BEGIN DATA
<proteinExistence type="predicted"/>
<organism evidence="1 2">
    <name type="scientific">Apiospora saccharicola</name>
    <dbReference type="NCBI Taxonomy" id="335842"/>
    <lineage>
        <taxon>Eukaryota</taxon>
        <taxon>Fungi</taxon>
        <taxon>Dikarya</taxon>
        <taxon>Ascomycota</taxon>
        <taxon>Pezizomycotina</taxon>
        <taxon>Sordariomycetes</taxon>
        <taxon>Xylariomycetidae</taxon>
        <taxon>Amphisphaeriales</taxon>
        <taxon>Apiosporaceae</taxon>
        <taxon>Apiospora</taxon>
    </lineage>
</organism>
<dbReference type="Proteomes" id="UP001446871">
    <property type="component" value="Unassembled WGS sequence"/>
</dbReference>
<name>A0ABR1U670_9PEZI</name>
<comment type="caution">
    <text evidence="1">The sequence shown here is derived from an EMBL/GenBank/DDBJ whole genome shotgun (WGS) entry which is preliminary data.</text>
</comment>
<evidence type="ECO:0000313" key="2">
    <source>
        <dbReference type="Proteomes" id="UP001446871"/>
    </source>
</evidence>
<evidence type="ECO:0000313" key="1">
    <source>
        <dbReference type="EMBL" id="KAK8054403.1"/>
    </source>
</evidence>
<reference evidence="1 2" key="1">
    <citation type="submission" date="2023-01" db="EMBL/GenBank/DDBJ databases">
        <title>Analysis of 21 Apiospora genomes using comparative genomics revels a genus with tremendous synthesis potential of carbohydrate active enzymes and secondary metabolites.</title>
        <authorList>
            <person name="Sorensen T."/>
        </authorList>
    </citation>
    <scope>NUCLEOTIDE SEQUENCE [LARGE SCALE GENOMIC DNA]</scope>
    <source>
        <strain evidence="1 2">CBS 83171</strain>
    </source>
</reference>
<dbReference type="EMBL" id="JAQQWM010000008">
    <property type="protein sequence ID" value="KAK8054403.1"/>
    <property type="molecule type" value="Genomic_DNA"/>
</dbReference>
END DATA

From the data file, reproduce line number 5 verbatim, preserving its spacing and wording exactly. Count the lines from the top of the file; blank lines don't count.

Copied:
    <lineage>